Meeker County businesses, public health, hospitals, schools and others are gearing up to battle novel coronavirus (COVID-19) as it spreads throughout Minnesota.

With 60 confirmed cases of COVID-19 in Minnesota as of noon Tuesday, South Central Healthcare Coalition, which includes Meeker County Memorial Hospital and others, is preparing to combat COVID-19 in the south-central region. Members of the coalition include healthcare organizations, public health agencies, hospitals, emergency management, long-term care facilities, public safety, educational institutions and others. 

“Meeker County residents need to know that … the group is in constant communication,” Marc Vaillancourt, vice president of Meeker Memorial Hospital, said about the coalition’s effort to confront COVID-19. “And then that coalition is working closely with the Minnesota Department of Health, which in turn is working closely with the Centers for Disease Control and Prevention."

COVID-19 is a respiratory illness known to have originated in Wuhan, China, where it first appeared at a seafood and live animal market, according to the Centers for Disease Control and Prevention. The World Health Organization declared on Jan. 30 the outbreak a public health emergency of international concern. 

Symptoms of COVID-19 are like the flu, but if people believe they’ve been exposed to COVID-19 and develop signs like fever, cough or difficulty breathing, they should call their medical providers, according to the CDC.

“We’re basically sending out information to the community keeping them informed (about COVID-19), asking them to stay home if they are experiencing fever, cough,” said Theresa Koehler, a registered nurse and infection preventionist for the Meeker Memorial Hospital.

“If they’re thinking that they need to be seen, we're asking that patient to call ahead to the clinic,” Koehler said. “And so, therefore, we're not exposing the clinic staff, the patients that are within the clinic, to a potential person who meets some of these criteria. … A lot of the people, the cases that they're seeing, is that they can be managed at home because it's a virus, you just manage your symptoms.”

On Tuesday, Meeker Memorial announced in a news release that it was canceling all elective surgeries for the next 90 days. The decision, the release said, follows current recommendations from the American College of Surgeons, United States Surgeon General and Minnesota Hospital Association.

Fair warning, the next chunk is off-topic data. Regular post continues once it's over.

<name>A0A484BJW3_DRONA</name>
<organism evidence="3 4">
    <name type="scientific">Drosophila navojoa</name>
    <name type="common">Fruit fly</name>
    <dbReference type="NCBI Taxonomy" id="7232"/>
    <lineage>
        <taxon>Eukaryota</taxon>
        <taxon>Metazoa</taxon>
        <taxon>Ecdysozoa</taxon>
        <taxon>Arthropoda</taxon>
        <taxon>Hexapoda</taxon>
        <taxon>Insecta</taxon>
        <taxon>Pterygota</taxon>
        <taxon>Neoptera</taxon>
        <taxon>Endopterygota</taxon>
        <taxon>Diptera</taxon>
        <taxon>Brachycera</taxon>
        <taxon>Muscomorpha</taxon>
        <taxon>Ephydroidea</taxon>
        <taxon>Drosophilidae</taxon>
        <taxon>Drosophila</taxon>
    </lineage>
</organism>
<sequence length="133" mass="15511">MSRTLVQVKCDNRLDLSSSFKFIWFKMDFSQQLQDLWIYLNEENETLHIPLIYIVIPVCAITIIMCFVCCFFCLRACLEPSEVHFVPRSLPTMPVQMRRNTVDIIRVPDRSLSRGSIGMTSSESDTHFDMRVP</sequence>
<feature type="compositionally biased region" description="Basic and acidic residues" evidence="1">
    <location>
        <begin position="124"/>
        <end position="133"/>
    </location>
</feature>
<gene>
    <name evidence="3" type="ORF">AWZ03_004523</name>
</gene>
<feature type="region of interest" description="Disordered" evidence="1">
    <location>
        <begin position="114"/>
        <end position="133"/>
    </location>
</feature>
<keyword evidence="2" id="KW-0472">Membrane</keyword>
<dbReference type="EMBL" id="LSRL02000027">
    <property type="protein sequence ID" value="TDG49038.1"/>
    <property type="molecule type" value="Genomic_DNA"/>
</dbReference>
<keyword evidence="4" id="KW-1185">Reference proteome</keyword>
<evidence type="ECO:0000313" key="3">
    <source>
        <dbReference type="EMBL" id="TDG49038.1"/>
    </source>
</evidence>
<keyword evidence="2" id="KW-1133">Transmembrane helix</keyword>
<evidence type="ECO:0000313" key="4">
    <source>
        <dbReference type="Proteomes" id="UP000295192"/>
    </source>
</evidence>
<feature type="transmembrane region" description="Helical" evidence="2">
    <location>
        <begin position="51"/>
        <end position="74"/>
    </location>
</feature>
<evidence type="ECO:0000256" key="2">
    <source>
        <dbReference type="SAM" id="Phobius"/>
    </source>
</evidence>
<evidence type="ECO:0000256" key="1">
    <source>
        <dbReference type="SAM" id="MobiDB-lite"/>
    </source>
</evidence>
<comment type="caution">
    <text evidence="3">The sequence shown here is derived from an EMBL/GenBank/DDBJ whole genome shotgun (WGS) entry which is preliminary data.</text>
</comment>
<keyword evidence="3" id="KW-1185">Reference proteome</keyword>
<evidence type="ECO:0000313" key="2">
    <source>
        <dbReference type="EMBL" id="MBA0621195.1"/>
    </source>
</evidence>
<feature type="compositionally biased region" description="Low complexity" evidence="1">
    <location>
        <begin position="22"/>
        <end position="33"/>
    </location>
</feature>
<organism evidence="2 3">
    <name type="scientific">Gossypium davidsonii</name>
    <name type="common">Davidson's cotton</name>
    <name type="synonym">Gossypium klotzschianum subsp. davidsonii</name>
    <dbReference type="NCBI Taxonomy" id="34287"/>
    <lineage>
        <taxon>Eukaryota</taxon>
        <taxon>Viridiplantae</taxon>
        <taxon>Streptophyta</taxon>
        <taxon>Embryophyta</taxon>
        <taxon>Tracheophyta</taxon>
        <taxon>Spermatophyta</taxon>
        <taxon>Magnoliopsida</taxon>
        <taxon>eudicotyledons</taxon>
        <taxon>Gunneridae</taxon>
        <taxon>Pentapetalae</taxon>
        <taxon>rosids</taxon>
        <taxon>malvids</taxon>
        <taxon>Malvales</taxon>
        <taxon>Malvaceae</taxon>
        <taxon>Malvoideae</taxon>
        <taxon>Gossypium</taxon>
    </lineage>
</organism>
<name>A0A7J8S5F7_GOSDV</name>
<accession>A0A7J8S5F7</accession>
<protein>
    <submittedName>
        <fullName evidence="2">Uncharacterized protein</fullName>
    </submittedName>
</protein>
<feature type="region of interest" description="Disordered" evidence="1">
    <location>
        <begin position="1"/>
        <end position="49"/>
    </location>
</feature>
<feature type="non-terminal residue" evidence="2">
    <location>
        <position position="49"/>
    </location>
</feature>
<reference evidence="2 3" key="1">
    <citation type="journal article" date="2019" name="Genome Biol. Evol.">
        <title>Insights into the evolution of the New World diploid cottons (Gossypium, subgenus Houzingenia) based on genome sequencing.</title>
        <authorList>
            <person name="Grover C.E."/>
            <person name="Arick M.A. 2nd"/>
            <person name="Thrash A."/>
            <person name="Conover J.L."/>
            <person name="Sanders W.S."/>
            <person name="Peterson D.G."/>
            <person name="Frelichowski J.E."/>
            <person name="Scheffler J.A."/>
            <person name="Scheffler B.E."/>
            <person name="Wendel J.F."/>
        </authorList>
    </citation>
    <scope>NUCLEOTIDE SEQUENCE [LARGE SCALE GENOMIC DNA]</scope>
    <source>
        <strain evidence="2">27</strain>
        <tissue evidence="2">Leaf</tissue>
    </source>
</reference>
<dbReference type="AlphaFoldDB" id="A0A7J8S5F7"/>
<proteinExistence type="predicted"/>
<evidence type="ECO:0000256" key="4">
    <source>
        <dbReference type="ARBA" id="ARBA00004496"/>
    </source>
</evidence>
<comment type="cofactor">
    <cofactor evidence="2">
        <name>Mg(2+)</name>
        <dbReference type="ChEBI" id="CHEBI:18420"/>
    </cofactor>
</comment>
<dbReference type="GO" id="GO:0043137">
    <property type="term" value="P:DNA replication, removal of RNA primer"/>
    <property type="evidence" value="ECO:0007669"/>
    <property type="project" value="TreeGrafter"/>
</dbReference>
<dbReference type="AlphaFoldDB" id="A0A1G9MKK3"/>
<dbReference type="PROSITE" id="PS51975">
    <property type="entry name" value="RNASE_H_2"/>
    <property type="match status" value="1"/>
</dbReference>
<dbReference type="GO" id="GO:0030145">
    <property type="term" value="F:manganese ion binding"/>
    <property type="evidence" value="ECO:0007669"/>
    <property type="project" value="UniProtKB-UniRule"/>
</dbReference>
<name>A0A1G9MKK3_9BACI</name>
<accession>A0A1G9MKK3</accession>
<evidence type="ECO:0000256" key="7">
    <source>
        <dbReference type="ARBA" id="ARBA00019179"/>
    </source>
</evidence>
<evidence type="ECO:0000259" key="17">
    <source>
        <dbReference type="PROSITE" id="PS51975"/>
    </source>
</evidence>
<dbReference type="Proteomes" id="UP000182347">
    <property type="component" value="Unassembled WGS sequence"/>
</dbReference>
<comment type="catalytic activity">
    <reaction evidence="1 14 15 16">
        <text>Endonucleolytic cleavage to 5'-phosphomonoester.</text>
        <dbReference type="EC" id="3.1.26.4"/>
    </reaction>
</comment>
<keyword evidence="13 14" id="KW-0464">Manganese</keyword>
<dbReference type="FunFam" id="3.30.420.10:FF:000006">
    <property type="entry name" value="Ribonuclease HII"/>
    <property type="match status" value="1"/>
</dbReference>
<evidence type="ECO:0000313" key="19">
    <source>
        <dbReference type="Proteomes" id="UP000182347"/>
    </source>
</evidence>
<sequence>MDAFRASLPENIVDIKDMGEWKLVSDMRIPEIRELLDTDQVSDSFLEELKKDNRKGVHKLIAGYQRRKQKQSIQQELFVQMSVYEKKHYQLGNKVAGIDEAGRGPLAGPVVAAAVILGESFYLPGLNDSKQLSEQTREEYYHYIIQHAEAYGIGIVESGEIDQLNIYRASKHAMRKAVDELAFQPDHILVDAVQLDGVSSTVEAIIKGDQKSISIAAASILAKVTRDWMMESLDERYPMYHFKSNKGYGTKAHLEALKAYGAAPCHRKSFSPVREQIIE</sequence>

"We are dedicated to the continued care of all patients who are experiencing a broad range of urgent/emergent care needs," the release said. "The health and safety of each and every patient continues to be a priority."

Minnesota Gov. Tim Walz on Sunday declared a state of emergency, which limits large gatherings like concerts, performances, conferences and sports. And on Monday, he took the additional step of ordering the closure of restaurants and bars to public, beginning 5 p.m. Tuesday through 5 p.m. March 27.

“The safety and well-being of Minnesotans is my top priority, and we are working around the clock to combat the spread of COVID-19,” Walz said on March 13. “I am declaring a peacetime emergency in Minnesota to ensure the state is able to respond more rapidly to issues as they arrive. We’re looking to the future and preparing for the next chapters of this pandemic as it continues to evolve.”

Mitigation strategies that Gov. Walz urged Minnesotans to follow include: 

  • canceling or postponing large events that exceed more than 250 people;
  • ensuring space for the social distancing of six feet per person at smaller events and gatherings;
  • limiting gatherings with participants at higher risk for the severe disease to fewer than 10 people.

Meanwhile, the CDC on Sunday recommended that for the next eight weeks, organizers — groups, individuals, schools, workplaces and community locations — should cancel or postpone in-person events consisting of 50 or more people throughout the United States.

As of Tuesday, 2,336 people in Minnesota had been tested for COVID-19, with 60 testing positive. Those positive tests came in Anoka, Benton, Blue Earth, Carver, Dakota, Hennepin, Olmsted, Ramsey, Renville, Stearns, Waseca, Washington and Wright counties, according to Minnesota Department of Health. Total confirmed cases in the U.S. as of Tuesday were 5,204 with 92 deaths and 17 recoveries, according to the Johns Hopkins Coronavirus Resource Center. 

The growing spread prompted health facilities in the area to increase safety protocols, including limiting access.

“We are no longer allowing visitors at Meeker Memorial Hospital,” Dr. Deb Peterson, chief medical officer for Meeker Memorial Hospital, said about COVID-19 in a news release on March 12. “After careful consideration, we made this difficult choice because our top priority must be the safety of our patients, staff and communities.”